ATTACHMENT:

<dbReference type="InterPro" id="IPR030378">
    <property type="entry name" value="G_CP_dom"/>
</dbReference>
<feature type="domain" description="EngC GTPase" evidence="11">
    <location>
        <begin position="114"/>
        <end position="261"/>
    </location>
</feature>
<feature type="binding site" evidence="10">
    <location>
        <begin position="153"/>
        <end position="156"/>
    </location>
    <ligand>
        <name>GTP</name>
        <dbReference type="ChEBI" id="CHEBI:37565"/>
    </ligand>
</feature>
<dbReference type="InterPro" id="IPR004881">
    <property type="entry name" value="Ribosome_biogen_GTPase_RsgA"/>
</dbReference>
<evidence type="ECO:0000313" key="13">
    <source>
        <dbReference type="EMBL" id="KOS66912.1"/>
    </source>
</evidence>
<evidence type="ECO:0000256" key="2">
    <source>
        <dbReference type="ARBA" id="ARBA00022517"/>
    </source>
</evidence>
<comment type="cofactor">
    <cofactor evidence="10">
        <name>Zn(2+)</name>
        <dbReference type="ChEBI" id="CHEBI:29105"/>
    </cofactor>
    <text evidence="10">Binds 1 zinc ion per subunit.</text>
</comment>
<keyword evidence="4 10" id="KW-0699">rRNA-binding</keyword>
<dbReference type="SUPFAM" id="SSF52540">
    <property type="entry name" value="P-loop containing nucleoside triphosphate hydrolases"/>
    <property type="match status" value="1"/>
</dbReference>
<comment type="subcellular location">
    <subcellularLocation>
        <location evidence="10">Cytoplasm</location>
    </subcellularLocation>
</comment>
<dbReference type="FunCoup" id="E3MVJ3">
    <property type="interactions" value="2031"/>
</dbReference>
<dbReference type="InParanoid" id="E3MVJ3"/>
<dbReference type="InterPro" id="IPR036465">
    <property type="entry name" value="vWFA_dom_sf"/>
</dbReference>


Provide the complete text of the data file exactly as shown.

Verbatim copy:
<dbReference type="InterPro" id="IPR030378">
    <property type="entry name" value="G_CP_dom"/>
</dbReference>
<feature type="domain" description="EngC GTPase" evidence="11">
    <location>
        <begin position="114"/>
        <end position="261"/>
    </location>
</feature>
<feature type="binding site" evidence="10">
    <location>
        <begin position="153"/>
        <end position="156"/>
    </location>
    <ligand>
        <name>GTP</name>
        <dbReference type="ChEBI" id="CHEBI:37565"/>
    </ligand>
</feature>
<dbReference type="InterPro" id="IPR004881">
    <property type="entry name" value="Ribosome_biogen_GTPase_RsgA"/>
</dbReference>
<evidence type="ECO:0000313" key="13">
    <source>
        <dbReference type="EMBL" id="KOS66912.1"/>
    </source>
</evidence>
<evidence type="ECO:0000256" key="2">
    <source>
        <dbReference type="ARBA" id="ARBA00022517"/>
    </source>
</evidence>
<comment type="cofactor">
    <cofactor evidence="10">
        <name>Zn(2+)</name>
        <dbReference type="ChEBI" id="CHEBI:29105"/>
    </cofactor>
    <text evidence="10">Binds 1 zinc ion per subunit.</text>
</comment>
<keyword evidence="4 10" id="KW-0699">rRNA-binding</keyword>
<dbReference type="SUPFAM" id="SSF52540">
    <property type="entry name" value="P-loop containing nucleoside triphosphate hydrolases"/>
    <property type="match status" value="1"/>
</dbReference>
<comment type="subcellular location">
    <subcellularLocation>
        <location evidence="10">Cytoplasm</location>
    </subcellularLocation>
</comment>
<dbReference type="FunCoup" id="E3MVJ3">
    <property type="interactions" value="2031"/>
</dbReference>
<dbReference type="InParanoid" id="E3MVJ3"/>
<dbReference type="InterPro" id="IPR036465">
    <property type="entry name" value="vWFA_dom_sf"/>
</dbReference>